U12-1 cells (1×105) were plated in a 10-cm tissue culture dish, and, after serum deprivation for 24 hours, they were cultured for 5 days in either Tet-on or Tet-off medium as previously described (Fuse et al., 2000). At intervals of 24 hours, cells in three dishes were separately harvested by exposure to trypsin and their number and viability were determined with a hemocytometer after staining with Trypan Blue. To examine the effect of cell density on cell growth in the presence of OLIG2, U12-1 cells were seeded at a density of 700 cells/cm2 in 6-cm dishes and 50,000 cells/cm2 in 12-well plates, and cultured for 3 days in either Tet-on or Tet-off medium. At intervals of 24 hours, cells in three dishes were separately harvested and their number and viability were determined.
Assay of BrdU incorporation
U12-1 cells were seeded at a density of 1×105 per well in a six-well plate and cultured for 72 hours in Tet-on or Tet-off medium. They were then incubated for 2 hours with 10 μM 5-bromo-2′-deoxy-uridine (BrdU) (BrdU labeling and detection Kit, Roche Molecular Biochemicals/Boehringer Mannheim), and fixed with cold 70% ethanol plus glycine (50 mM, pH 2.0) for 30 minutes at -20°C for immunocytochemistry. BrdU-incorporating cells were detected by immunostaining with a monoclonal anti-BrdU antibody (1:50) (Roche) and Alexa Fluor 488-conjugated goat anti-mouse IgG (Molecular Probes, Eugene, OR). Nuclei were counterstained with propidium iodide (10 μg/ml), and the immunofluorescence signals were then acquired with a confocal laser-scanning microscope (Olympus, Tokyo, Japan). Cell proliferation was determined by counting BrdU-positive nuclei per total nuclei from three random fields in three independent experiments.
Colony formation assay
For evaluation of anchorage-independent cell growth, Bacto agar solution (5%) at a temperature of 37°C was added to either Tet-on or Tet-off medium prewarmed to 42°C to yield a 0.55% agar solution. After rapid mixing, the solution was added to 6-cm dishes (5 ml per dish) and maintained at room temperature. U12-1 cells were harvested by exposure to trypsin and diluted with 4% noble agar in either Tet-on or Tet-off medium at 37°C to yield a solution containing 0.44% agar. The suspended cells (1×105 in 3 ml per dish) were then transferred to the dishes containing the 0.55% agar medium. After culture of the cells for 3 weeks, colonies with a diameter greater than 125 μm were counted in four 1-cm2 areas in each of three dishes.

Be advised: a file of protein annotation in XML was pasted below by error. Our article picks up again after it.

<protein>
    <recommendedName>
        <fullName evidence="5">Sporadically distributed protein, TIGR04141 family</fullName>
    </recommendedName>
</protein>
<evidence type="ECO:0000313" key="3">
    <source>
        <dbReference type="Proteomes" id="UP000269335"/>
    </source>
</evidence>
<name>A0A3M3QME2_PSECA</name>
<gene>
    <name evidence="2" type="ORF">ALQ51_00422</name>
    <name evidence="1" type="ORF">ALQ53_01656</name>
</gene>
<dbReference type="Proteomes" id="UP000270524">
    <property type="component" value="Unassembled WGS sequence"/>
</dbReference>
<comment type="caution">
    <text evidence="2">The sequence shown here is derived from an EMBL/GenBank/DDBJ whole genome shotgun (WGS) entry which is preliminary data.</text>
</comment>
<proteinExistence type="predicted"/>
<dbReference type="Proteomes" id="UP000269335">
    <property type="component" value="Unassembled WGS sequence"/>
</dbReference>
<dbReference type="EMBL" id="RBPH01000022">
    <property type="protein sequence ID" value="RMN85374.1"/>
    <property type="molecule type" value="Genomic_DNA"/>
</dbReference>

cDNA microarray analysis
Total RNAs of U12-1 cells that had been cultured in either Tet-on or Tet-off medium for 48 hours were isolated with the use of an RNeasy column (Qiagen, Valencia, CA). cDNA microarray analysis was performed by the Biomedical Department of Kurabo Industries Ltd. (Osaka, Japan) according to the protocol recommended by Agilent Technologies (http://www.chem.agilent.com/scripts/phome.asp). In brief, total RNA from Tet-on or Tet-off cells was labeled with Cy5 and Cy3, respectively, and allowed to hybridize with cDNAs corresponding to 12,814 human genes. Hybridization data acquired with a fluorescence scanner was analyzed with Avadis software.
Total RNA was extracted from U12-1 cells with the use of an RNeasy Midi kit (Qiagen). Portions (2 μg) of DNase-treated RNA were subjected to reverse transcription (RT) with oligo(dT)12-18 as primer and a Superscript II RNase H- Reverse Transcriptase Kit (Invitrogen). The resulting cDNA was subjected to real-time PCR with a Gene Amp 5700 system and data were analyzed with software version 1.3 (Applied Biosystems, Foster City, CA). The specific primers were 5′-TGCCCTCCCCAGTCTCTCTTA-3′ (sense) and 5′-CCCAAGCACCTCGGATTTTT-3′ (antisense) for p27Kip1 cDNA and 5′-GAAGGTGAAGGTCGGAGTC-3′ (sense) and 5′-GAAGATGGTGATGGGATTTC-3′ (antisense) for glyceraldehyde-3-phosphate dehydrogenase (GAPDH) cDNA. The amount of p27Kip1 mRNA was normalized by detecting GAPDH mRNA.